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Tag:Gene Upshaw
Posted on: July 25, 2011 3:06 pm
Edited on: July 25, 2011 3:35 pm
 

Labor peace won by strength of resolve

Posted by Josh Katzowitz

How about this sight for those who were desperate for football to be over? NFLPA executive director DeMaurice Smith and NFL commissioner Roger Goodell standing shoulder to shoulder in front of the podium outside the NFLPA headquarters on Monday.

Smith said some nice things about Goodell, and Goodell was about to say some nice things about Smith. And after Smith introduced Goodell to the assembled media, the two shook hands and smiled. It was a beautiful sight.

Four months earlier, Goodell and Smith stood near each other in Washington and gave separate pressers, and we didn’t know when we’d have football again. But all that’s forgiven now (though not necessarily forgotten). We have football -- 10 years of labor peace -- and after a summer of misery, we finally have a payoff.

“Football is back, and that’s great news,” Goodell said. “Having a 10-year agreement is extraordinary. Everybody worked hard, everybody had a passion. This agreement is going to make our game better.”

And if you’ve paid attention at all in the past few months, you know those are sweet words. But it wasn’t an easy process. We got to watch how the sausage is made, and it was not a pleasant experience.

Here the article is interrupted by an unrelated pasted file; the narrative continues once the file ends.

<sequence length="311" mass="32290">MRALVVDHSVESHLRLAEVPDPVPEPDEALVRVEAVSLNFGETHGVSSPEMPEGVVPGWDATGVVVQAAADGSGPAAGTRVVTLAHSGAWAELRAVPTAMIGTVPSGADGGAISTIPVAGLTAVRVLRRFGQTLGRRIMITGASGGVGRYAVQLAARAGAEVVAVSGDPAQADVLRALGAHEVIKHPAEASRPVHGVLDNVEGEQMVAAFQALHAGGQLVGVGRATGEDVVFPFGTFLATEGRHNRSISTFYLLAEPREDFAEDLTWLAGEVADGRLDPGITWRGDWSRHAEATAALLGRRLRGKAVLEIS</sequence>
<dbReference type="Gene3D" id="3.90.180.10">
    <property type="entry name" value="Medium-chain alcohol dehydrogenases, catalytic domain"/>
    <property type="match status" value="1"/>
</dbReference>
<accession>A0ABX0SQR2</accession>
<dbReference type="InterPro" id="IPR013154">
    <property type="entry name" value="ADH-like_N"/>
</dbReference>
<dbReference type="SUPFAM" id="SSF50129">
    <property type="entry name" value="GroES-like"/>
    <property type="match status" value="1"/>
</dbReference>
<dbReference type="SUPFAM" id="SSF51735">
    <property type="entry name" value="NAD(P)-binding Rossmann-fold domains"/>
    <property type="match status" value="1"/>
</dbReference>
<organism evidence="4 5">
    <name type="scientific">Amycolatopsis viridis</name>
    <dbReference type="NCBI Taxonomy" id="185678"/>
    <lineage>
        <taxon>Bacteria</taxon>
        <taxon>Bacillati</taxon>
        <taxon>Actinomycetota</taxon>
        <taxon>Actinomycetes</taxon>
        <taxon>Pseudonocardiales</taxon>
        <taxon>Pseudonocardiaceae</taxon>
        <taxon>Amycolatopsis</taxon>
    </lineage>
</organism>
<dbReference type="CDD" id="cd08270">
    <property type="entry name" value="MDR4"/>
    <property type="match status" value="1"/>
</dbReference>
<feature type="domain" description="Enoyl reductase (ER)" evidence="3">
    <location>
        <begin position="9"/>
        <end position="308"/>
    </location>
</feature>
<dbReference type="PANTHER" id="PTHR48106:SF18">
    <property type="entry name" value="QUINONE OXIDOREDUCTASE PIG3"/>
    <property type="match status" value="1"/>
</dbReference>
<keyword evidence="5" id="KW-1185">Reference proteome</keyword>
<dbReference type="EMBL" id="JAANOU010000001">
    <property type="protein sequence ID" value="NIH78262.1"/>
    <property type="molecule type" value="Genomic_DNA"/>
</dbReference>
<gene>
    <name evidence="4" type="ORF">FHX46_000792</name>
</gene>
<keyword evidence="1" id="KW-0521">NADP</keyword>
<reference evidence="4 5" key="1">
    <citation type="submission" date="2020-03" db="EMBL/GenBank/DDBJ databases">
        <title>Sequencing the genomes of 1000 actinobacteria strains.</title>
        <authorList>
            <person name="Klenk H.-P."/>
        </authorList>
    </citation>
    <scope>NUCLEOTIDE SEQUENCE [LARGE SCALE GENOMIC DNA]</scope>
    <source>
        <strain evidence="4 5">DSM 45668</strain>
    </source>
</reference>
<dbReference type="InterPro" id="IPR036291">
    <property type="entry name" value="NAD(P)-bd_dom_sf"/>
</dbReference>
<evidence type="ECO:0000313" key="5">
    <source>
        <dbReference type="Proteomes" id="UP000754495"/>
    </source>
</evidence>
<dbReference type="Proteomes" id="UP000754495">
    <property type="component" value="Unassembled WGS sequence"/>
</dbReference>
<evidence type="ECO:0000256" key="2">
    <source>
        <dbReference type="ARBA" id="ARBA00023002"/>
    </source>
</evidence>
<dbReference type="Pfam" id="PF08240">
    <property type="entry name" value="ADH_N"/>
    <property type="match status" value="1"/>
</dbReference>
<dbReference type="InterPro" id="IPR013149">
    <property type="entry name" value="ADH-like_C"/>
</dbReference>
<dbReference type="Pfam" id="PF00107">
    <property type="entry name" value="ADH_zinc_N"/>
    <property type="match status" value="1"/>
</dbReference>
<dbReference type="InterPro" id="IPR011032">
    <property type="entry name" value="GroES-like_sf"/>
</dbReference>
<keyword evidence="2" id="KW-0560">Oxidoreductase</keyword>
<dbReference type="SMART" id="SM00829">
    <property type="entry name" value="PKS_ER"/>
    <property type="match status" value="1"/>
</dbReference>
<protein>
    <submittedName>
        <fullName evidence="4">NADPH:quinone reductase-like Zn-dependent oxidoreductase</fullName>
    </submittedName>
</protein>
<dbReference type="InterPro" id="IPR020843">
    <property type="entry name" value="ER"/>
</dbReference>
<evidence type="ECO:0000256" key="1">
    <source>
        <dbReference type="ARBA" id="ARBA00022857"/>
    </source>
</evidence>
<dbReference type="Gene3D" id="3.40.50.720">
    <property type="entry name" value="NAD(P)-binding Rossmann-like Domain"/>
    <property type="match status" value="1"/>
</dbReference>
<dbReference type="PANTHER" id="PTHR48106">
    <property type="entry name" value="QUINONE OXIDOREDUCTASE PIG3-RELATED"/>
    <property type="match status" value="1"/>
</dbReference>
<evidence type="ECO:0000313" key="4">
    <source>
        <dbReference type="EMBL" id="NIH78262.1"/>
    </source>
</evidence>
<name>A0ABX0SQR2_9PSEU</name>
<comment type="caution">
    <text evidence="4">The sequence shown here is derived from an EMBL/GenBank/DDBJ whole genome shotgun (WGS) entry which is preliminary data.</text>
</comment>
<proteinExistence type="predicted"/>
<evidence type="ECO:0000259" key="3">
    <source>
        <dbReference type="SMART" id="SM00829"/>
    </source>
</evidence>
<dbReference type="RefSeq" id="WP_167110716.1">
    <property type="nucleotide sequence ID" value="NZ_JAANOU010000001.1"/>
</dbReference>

NFL Labor

All along, we heard people talk about how the relationship between former commissioner Paul Tagliabue and the late union leader Gene Upshaw made the game strong and, for the most part, kept the labor peace while they were in charge of their respective sides. We wondered about the relationship between Smith and Goodell and whether it was strong enough to hold. We wondered if Smith was in over his head. We wondered how unified the players really were. We wondered if the NFL owners were content to blow up the game just to show the players that they were the bosses.

Goodell and Smith wouldn’t let that happen, though. Their relationship apparently is strong enough to keep the two sides from spinning away from each other into lockout infinity.

“If we don’t have a good relationship, it hurts the game and the business of football,” Smith said. “I’m proud to say our relationship has grown. Even up until the last minute, it required us to come together and get the job done. That will be our relationship going forward.
J. Saturday embraced New England owner Robet Kraft (AP).
Said Goodell: “We have trust that we’re both in there to do the best we can for football. You can’t reach a 10-year deal without that. He’s a great leader for his players. He never lost his passion. We listen to one another, which is important. We have respect for our various consituents. The players, under his leadership, have done an extraordinary job.”

But the one who was embraced the most Monday was the man who’s suffering the terrible loss of his wife, Myra, to cancer. Patriots owner Robert Kraft -- one of the most well-respected owners in the game -- was engulfed by love. Not just from his owner colleagues and his commissioner, but by the other side as well.